You’re an entrepreneur. You have an idea that creates a new social media category, redefines philanthropy, or transforms social sharing for mobile commerce. You believe support from a PR firm to help tell your story will significantly grow your business.
Yet it doesn’t work out. Months later, traffic is low, user acquisition worse, and you’ve squandered crucial cash. You fire your agency and start another search.
So what happened? Did a bunch of worthless charlatans play you for a fool? Or was it something else? To make the right choice the second time around, ask a few tough questions.
Let’s start with you:
1. Can you prove it? A new concept is great, but for a sustained campaign, you need proof points—clients, trends, an opinion to share when news breaks in your category, aggregated data—that show what you’re doing is worth covering again and again.
2. Were you counting on PR to generate leads? Sorry to say but there is not always a correlation between a great placement and short-term ROI. Make sure you understand the benefits of PR, and that they match your immediate and long-term needs.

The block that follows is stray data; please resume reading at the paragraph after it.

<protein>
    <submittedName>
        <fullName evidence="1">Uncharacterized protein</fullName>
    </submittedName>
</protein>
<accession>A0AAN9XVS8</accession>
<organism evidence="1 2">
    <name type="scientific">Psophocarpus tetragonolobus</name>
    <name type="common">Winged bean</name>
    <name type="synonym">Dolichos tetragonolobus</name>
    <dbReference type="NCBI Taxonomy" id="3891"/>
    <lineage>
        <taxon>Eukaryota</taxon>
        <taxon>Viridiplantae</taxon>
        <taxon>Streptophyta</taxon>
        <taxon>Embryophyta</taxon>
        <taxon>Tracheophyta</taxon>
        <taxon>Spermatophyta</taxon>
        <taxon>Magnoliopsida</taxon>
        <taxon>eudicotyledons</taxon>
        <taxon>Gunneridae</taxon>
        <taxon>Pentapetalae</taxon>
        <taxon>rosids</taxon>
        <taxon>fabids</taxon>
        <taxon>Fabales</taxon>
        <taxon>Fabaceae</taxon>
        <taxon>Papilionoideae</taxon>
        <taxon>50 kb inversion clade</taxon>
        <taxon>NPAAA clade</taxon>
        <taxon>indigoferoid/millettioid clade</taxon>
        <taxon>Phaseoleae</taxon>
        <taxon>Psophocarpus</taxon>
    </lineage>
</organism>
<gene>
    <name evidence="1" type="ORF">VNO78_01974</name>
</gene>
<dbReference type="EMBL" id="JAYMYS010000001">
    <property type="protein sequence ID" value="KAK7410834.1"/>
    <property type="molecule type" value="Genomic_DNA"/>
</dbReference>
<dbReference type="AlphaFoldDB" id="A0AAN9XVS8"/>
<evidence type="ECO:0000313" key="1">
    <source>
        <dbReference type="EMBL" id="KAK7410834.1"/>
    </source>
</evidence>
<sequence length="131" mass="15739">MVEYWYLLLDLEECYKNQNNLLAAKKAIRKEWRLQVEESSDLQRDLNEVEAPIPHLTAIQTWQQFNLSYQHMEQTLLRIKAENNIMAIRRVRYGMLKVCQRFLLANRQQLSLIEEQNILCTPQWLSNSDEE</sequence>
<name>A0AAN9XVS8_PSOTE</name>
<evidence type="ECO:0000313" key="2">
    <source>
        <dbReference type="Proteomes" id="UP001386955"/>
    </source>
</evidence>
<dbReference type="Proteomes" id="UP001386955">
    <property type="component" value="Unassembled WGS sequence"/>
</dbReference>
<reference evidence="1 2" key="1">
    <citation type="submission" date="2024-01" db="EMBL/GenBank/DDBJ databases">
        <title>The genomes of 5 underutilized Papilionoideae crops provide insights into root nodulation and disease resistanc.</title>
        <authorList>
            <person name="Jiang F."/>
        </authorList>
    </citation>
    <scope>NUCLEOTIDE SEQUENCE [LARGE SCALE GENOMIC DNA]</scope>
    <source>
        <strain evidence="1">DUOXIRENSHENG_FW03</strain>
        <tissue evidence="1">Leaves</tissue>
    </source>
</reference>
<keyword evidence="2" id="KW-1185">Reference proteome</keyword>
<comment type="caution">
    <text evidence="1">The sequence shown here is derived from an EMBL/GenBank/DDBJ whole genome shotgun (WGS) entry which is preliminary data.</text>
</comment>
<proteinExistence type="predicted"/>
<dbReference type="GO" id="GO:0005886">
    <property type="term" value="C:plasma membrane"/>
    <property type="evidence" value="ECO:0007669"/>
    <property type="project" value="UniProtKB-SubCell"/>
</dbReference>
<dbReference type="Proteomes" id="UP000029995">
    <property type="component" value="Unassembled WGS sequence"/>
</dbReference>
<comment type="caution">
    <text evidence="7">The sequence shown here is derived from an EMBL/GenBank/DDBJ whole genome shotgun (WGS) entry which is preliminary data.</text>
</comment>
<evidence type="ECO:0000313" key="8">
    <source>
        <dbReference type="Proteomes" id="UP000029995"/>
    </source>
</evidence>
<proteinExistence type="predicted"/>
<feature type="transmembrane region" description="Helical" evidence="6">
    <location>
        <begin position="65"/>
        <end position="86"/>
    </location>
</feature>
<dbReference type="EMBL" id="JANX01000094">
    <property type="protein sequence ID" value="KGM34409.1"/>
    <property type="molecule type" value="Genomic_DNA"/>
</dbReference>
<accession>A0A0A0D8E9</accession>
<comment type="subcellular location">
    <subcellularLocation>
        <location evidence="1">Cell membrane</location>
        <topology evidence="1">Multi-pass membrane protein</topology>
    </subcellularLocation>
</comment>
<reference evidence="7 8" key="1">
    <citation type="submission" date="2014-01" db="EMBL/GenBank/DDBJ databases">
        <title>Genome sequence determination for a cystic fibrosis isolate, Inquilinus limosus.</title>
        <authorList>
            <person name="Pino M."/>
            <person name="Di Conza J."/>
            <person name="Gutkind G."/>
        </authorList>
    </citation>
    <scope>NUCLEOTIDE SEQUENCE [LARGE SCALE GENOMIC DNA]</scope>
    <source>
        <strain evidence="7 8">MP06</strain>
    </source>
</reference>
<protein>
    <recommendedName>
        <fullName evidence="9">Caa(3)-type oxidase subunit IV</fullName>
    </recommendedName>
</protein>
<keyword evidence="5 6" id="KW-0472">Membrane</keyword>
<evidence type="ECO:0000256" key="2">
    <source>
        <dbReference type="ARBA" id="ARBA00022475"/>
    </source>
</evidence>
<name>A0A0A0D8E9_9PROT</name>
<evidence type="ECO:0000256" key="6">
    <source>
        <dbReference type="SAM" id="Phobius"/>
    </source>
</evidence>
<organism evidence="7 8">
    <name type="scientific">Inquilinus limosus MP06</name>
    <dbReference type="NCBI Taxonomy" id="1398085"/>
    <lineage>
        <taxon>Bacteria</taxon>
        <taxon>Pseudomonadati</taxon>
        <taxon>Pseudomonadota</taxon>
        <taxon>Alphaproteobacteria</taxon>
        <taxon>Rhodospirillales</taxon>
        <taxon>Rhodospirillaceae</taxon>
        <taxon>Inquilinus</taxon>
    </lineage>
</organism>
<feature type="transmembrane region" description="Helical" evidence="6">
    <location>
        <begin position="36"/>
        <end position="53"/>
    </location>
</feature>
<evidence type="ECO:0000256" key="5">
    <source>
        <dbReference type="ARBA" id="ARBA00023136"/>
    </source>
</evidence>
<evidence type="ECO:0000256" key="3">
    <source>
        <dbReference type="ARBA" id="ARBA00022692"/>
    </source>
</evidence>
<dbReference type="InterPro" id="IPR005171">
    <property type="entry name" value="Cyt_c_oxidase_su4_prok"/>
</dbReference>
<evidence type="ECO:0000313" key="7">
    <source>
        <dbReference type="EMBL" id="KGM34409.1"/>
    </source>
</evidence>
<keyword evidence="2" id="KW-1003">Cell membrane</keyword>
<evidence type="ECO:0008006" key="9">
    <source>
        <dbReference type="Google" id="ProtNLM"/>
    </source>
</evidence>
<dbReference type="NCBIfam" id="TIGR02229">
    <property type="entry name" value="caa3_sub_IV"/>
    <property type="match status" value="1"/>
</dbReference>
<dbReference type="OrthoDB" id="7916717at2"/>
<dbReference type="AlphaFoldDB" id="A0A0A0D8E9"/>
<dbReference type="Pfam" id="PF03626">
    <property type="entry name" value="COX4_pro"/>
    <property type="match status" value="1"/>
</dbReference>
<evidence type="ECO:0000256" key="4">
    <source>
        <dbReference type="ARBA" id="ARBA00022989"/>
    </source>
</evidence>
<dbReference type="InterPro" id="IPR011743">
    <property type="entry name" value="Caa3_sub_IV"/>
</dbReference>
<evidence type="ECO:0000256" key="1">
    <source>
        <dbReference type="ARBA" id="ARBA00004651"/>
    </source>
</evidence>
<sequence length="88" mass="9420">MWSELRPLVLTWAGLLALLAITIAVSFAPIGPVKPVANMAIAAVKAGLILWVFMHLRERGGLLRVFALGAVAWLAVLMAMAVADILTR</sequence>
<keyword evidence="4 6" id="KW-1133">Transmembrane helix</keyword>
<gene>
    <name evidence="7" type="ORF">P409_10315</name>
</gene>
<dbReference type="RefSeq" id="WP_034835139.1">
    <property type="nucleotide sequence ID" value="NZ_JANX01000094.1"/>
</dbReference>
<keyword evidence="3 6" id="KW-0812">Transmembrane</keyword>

3. Did the firm fail to get hits for the company—or did it fail to get hits for your ego? Seeing your name in the press can be a thrill, but be sure it’s not clouding your priorities or judgment.
Now, as for your former (or soon-to-be-former) agency:
1. Did it clearly set expectations? Every good firm should help you define what’s doable, what’s not, why certain targets make more sense than others, and how much volume to expect each week, month, quarter.
2. Did it create a plan? If your PR firm wasn’t working steadily within the agreed-upon strategy and calendar, it’s not surprising you felt unanchored.
3. Was it immersed in your field? To tell good stories, a PR firm must have the fullest possible understanding of your world. If not, it can miss opportunities and, sometimes, seriously irritate a reporter.
Before you make your next move, take a hard look at what agencies can actually do and how you can best arm them to tell your story. It’s the only way to separate return on fantasy—how not to market your startup—from the real tough ROI choices you will need to make to succeed.
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